Since I've been able to acquire a certain amount of experience in Skeffington history, I would like to tidy up my monograph so that it might be of use to researchers. That is, I don't intend to throw out the baby with the bath water. But, while continuing to advocate the potential of DNA testing, I'll have to make it clear to readers that it is beyond me (no longer within my personal domain of interest) to attempt to construct any kind of genealogical chart concerning the possible origins of Irish and New World Skeffingtons. Even the genealogy of such a major historical figure as Francis Sheehy-Skeffington remains, for me, a mystery. As I've been saying for years, I would hope that concerned researchers end up tackling the question of the history of Irish Skeffington families.

Meanwhile, I shall transfer the strictly Ski(y)vington fragments of my research to another monograph: in fact, to the document I recently started entitled They Sought the Last of Lands.

Tuesday, June 29, 2010

Gamone garden staircase

As of this afternoon, my staircase is at last presentable… although I still have to finish all the joints with mortar. Besides, it will look better when the bare earth on each side is covered with thyme.

Those who know Gamone will recall that, previously, we would slide and stumble down into the garden with the help of a few strategically-placed rocks. The new staircase will make it easy to wander back and forth between the house and the rose pergola, which could even become a place for outdoor eating.

After the wet spring weather, there's not much color yet in the garden. And the staircase looks newly-made (as it is). But, compare the present situation with images that date from a year ago. In an article of 8 May 2009 entitled Future garden layout [display], I included a photo taken just after plowing the ground:

Three weeks later, my article of 1 June 2009 entitled Garden under construction [display] presented a photo of the first finished plot:

So, things have evolved satisfactorily since then, and I'm pleased with the results of my efforts.

ADDENDUM: My son François wants to examine at close range the texture of the slabs of artificial stone I've used for my staircase. Here's a closeup photo of the top step, which already has a bit of mortar:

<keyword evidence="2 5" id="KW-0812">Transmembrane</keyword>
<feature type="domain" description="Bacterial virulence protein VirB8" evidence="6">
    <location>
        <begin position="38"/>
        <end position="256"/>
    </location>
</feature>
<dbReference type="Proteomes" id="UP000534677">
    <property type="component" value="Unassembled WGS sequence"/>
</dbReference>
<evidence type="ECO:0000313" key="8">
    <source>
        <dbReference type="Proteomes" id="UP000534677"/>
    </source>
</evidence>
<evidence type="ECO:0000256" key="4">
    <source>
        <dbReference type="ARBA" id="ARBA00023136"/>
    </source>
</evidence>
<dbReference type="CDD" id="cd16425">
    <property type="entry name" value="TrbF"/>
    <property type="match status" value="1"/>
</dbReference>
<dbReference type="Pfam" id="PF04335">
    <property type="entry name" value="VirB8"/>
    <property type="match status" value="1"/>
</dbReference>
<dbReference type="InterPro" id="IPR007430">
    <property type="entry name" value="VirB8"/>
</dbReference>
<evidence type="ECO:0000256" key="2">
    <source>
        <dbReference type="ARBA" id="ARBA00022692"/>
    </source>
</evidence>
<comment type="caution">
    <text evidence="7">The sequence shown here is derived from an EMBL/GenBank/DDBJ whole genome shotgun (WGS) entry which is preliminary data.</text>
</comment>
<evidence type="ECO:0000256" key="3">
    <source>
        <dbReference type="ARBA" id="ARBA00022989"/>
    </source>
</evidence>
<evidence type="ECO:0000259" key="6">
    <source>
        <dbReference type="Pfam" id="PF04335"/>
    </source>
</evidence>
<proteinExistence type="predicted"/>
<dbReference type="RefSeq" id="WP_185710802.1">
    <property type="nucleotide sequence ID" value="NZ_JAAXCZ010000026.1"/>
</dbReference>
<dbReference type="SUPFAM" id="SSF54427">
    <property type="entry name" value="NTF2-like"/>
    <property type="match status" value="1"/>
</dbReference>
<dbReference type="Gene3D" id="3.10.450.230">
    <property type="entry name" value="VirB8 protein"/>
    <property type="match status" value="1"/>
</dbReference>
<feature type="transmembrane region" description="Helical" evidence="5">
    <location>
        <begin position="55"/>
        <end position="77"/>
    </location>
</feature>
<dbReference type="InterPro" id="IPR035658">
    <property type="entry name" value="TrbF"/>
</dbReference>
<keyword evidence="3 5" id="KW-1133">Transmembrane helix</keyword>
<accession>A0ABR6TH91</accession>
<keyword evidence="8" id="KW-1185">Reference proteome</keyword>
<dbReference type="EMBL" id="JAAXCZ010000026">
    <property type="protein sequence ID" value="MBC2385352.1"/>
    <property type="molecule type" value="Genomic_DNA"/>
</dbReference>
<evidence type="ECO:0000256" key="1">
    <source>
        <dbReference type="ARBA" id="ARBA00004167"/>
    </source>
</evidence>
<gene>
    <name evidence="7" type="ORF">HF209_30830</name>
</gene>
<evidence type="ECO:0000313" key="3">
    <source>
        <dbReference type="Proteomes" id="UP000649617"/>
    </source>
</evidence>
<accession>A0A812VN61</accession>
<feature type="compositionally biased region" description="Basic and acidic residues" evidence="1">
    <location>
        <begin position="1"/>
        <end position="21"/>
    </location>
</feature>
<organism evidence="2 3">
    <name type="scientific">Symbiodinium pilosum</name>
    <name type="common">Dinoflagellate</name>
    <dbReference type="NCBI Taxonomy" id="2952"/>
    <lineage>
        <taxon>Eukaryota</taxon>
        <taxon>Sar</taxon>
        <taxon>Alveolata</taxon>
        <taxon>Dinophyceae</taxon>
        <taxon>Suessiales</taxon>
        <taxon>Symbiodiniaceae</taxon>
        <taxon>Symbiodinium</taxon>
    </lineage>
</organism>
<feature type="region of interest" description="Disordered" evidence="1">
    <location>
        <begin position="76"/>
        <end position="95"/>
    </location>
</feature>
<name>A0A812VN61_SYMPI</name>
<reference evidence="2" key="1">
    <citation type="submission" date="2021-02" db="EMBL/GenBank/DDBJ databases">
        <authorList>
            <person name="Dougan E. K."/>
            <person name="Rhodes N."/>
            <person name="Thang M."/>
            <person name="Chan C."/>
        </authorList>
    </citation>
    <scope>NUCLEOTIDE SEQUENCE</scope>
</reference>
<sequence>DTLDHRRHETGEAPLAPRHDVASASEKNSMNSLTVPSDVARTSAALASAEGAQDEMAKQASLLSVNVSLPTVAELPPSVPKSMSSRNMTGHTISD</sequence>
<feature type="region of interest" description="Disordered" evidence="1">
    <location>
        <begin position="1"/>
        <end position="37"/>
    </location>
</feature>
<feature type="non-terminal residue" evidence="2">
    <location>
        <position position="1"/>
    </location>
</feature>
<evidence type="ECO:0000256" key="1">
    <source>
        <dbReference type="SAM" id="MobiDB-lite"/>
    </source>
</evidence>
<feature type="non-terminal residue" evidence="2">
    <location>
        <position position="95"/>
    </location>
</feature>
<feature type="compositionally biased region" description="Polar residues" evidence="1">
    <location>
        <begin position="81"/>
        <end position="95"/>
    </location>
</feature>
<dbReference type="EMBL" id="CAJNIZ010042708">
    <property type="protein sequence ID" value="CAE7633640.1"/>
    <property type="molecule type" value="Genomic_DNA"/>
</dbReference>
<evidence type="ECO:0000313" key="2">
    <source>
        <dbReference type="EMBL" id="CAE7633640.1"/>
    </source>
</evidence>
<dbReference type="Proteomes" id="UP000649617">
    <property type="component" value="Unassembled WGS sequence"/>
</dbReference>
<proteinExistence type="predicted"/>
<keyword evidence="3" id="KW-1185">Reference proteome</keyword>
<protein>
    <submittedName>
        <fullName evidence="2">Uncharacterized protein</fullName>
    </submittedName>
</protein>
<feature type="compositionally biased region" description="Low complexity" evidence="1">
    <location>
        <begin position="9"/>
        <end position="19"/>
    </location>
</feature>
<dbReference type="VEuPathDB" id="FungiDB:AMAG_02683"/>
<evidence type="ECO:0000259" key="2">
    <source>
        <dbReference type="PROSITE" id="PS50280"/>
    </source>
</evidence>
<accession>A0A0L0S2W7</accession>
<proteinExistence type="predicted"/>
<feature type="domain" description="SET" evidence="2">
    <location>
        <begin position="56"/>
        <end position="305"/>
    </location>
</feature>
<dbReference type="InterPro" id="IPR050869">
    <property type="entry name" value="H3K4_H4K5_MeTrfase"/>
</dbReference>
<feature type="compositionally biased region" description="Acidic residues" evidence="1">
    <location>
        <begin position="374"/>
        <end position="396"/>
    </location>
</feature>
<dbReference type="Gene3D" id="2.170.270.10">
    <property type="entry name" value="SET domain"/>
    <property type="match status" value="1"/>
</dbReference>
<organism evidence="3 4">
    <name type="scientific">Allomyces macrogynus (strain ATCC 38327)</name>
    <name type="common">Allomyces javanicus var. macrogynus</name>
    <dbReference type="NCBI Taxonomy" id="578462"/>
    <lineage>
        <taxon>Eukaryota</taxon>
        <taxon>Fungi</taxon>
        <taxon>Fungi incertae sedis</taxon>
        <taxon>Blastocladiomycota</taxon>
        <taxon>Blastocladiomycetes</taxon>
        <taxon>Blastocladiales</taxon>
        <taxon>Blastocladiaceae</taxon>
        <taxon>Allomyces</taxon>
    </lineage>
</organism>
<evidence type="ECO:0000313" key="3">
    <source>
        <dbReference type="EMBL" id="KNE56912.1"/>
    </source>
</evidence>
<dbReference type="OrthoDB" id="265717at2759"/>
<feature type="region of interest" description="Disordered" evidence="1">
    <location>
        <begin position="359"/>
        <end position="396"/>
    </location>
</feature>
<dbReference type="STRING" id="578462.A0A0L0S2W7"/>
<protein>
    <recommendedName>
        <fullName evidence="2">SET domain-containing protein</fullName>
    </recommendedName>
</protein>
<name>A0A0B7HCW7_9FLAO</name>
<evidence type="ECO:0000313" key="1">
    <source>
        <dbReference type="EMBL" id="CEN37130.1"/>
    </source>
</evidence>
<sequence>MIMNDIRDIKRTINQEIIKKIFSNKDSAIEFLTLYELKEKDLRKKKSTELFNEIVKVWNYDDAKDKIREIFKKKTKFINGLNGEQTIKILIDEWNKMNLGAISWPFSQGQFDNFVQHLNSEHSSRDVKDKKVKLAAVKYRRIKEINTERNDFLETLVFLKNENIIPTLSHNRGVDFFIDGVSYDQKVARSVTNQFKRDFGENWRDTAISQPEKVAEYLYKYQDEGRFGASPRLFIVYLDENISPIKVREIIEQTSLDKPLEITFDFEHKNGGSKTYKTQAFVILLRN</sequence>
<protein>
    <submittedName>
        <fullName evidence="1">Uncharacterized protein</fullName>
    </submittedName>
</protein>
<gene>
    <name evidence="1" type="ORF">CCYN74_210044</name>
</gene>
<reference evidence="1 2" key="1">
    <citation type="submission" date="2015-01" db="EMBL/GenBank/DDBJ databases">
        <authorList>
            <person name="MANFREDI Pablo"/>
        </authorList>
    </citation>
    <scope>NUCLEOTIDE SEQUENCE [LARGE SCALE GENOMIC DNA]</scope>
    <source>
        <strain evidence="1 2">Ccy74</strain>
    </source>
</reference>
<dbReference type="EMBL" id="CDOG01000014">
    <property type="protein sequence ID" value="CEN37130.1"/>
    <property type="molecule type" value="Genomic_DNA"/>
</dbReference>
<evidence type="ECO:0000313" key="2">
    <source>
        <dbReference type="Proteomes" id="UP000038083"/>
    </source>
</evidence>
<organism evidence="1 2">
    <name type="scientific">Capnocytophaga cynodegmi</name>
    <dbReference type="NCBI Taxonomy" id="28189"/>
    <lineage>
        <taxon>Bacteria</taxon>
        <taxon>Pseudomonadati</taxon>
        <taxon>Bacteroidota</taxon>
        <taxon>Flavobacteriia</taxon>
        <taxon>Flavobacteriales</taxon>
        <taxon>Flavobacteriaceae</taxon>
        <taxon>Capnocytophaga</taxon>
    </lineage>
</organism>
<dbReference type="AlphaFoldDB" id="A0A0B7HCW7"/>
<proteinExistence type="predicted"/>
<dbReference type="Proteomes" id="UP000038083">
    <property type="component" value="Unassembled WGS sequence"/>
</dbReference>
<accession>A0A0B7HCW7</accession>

Each slab is 40 x 40 cm, and 3 cm thick. They're quite heavy. I haven't had any cases of breakage yet, but they're probably not as mechanically resistant to blows as authentic stone. Above all, they're not expensive. The total cost of the 30 slabs required for my staircase: less than a hundred euros!

Monday, June 28, 2010

Hot under the dog collar

Ratzi and his colleagues at Vatican City (a Mickey Mouse "state" created in 1929 under Benito Mussolini) are furious because Belgian police have "violated" a pair of episcopal tombs during a search for evidence in the crypt of the cathedral in the city of Mechelon, in the Flemish province of Antwerp. What a pity, retrospectively, that Benny and his friends never got quite so upset in recent times when the living bodies of innocent youth were being violated, in every corner of the globe, by predatory priests. Meanwhile, Vatican City needs to realize that it's unorthodox, indeed legally wrong, for aliens to attempt to intervene in judicial inquiries conducted within a sovereign state such as Belgium.

Having made that straightforward remark, I must admit that there's often a Tintin streak to certain happenings in Belgium. (As my readers surely know, the Tintin comic books were one of that nation's most famous creations.) Was it maybe a Belgian police dog akin to Milou (apparently called Snowy in English), sniffing around in the cathedral, that caused the inspectors to imagine that the current archbishop might have concealed secret documents in the tombs of his predecessors? But Ratzi wouldn't understand that point of view. Ah, the world would be a better and brighter place if popes had the habit of reading comics!